Martes 12 de Marzo 2024
MENTE MUJER

Fatima, the Michoacan Woman Awarded by NASA

The Aeronautical Engineering student, who was awarded first place by the Moon Colonization Program for her project Astromenstrus, spoke with Mente Mujer

Créditos: Courtesy: Fátima López,
Por
Escrito en ACTUALIDAD el

Nineteen-year-old Fatima López, a Mexican student, has won a 100 percent scholarship to attend a program at the National Aeronautics and Space Administration (NASA) after finding a solution to ensure that menstruation does not hinder women from traveling to space. "Let's not let our dreams be paused."

The Aeronautical Engineering student, who was awarded first place by the Moon Colonization Program for her project Astromenstrus, spoke with Mente Mujer, saying that her "participation came during the pandemic, when I was only 17 years old. It was a huge achievement because the other contestants were older and more educated."

She clarified that she gave up many activities typical of her age to fulfill her dream and believes that every sacrifice is worth it because "there will be many parties, outings with friends, and perhaps many sleepless nights, but when you achieve what you set out to do, it's for a lifetime."

Her journey to NASA began with her participation in the Moon Colonization Program by AEXA Aerospace, where her project Astromenstrus, focused on creating personal hygiene items for astronauts using 3D printing, won first place.

This achievement opened doors for Fatima, originally from Santa Ana Maya, Michoacán, to receive a scholarship for the Air and Space Program 2022 Fall course at the U.S. Space & Rocket Center in Huntsville, Alabama.

Leyenda:  Fátima López, Courtesy

Fatima said that during the pandemic, she felt inadequate because "I couldn't do anything more than stay inside my house, so I enrolled in the virtual program to pass the time – so to speak – but it taught me to be self-taught."

During the program, they worked on aerospace topics, then "we were asked to develop a project to make life easier for lunar colonizers, to help with the difficulties they may encounter."

"For me, being in that program meant something big, which I like to share with other students, children, or young people, so they don't feel inferior when surrounded by older people (in quotation marks), because we never know the great potential that each of us has," highlighted Fatima.

Astrometrus arose spontaneously when they were requesting projects in one of the virtual meetings. "I started to have my menstrual symptoms – there I thought – I'm going to work on that, but for women going to space," she recalled.

She explained that the program coordinators were surprised by the proposal. "Sadly, there are very few scientific articles on the subject. I focused on finding information in countries that are booming in the space sector like Russia, Japan, the United States, and Europe, but the little information available is only found in English and has been done by NASA."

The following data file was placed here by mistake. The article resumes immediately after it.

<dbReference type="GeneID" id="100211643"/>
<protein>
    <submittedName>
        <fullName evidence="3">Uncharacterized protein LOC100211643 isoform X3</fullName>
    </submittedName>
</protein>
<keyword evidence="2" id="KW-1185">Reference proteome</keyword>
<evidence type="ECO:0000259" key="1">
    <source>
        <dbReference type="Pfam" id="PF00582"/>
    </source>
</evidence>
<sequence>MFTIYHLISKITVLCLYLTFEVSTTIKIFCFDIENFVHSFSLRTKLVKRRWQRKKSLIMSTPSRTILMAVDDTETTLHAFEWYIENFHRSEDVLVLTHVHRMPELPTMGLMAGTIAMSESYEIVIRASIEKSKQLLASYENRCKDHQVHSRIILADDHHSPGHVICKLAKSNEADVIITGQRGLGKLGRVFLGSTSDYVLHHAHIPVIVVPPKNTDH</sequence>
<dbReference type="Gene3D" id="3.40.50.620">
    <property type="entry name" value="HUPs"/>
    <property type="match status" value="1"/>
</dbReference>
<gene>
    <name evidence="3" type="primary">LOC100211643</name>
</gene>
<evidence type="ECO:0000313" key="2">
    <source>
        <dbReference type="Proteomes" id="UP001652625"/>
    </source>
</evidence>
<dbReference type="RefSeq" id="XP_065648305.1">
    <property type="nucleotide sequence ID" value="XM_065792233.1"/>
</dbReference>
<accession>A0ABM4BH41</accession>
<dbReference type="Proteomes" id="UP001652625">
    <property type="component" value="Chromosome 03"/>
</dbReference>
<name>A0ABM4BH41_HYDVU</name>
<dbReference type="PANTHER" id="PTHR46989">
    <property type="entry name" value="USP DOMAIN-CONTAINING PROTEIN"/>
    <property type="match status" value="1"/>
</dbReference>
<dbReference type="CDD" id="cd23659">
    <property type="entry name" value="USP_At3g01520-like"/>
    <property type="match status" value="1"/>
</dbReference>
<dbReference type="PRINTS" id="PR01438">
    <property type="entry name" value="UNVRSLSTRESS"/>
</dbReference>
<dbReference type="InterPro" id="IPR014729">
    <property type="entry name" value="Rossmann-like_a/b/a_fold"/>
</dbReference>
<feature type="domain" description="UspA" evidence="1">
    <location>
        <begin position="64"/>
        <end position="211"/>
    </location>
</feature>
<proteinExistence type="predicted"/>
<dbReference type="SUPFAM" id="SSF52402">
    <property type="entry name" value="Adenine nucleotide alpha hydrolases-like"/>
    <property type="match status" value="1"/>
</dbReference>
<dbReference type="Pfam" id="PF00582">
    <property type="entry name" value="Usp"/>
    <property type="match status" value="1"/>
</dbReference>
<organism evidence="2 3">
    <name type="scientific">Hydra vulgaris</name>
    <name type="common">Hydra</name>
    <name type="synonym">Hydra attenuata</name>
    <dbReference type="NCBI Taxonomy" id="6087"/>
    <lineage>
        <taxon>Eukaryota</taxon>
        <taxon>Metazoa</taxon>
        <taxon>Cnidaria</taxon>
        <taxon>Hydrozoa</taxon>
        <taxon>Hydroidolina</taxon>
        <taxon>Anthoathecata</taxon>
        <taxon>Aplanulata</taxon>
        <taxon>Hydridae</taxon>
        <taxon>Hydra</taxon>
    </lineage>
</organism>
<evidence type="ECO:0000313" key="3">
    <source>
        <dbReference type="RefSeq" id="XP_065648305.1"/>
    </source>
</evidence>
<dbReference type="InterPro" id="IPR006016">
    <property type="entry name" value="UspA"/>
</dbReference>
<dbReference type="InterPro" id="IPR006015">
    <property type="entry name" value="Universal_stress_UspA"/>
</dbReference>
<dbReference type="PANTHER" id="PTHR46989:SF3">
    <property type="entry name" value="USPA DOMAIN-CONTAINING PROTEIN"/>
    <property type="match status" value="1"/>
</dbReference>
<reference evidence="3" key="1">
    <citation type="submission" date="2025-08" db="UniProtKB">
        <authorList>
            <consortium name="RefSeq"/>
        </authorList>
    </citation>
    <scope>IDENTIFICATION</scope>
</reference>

"The topic also occurred to me because I had heard the story of Sally Ride, the first woman sent by NASA into space. Before starting her mission, they gave her a bag with 100 tampons, asking her if it was enough for a week-long space mission," the young woman contextualized.

Ride laughed at the question and reflected, "How was it possible that among the brightest minds working on very difficult issues related to aeronautics, they didn't know how to handle menstrual periods, something so natural for every woman?"

During her research, Fatima discovered that due to menstruation, "many women could not fulfill their dream of becoming astronauts because it was one of the excuses presented to pause that dream.

"It was said that fluids and things float in space. It was believed that the fluid would rise to the organs and that could cause death, so they justified that women couldn't go to space, let alone because they menstruate, but a solution was never sought," she pointed out.

She also found that astronaut Serena M. Auñón-Chancellor managed to determine that 'a woman's reproductive system works the same on Earth as it does in space.'

"From that, I understood that there was the solution. What was needed was research because the problem arises when the fluid leaves the woman's body; capturing it is the challenge."

"Before, if a woman wanted to go to space, she had to take contraceptives for 11 years to fulfill her dream. Knowing this was another emotional blow. I think no woman needs to undergo such treatment to become an astronaut. Every woman should have her menstruation in a dignified manner," she concluded.

The interviewee said, "I tell Mexican women that if they want to work together, collaborate, create an idea, regardless of the field they are specialized in or interested in, we can create a big project.

"I'm inviting all women, girls, or young women from Mexico and other parts of the planet to research more about how our body works, how we can help it, how we can support those women who want to be astronauts to fulfill their dreams.

"Let's be honest, it's very difficult for us to get involved in those kinds of areas. For a woman to be an engineer is something very complex because of the comments we receive about it. There are many professors who make you feel morally bad about it in the year 2024," she emphasized.

Leyenda:  Fátima López, Courtesy

Fatima made it clear that all criticisms they receive should be "one more point of inspiration. Saying no doesn't affect me, and I'll put more effort into it, not to prove to others that it's possible, but to prove to myself that leaving behind those comments one can move forward," she concluded.

By Israel López Gutiérrez

Israel.lopez@elheraldodemexico.com

EE

*Para leer la entrevista realizada por el suplemento Mente Mujer de El Heraldo de México en español da clic AQUÍ.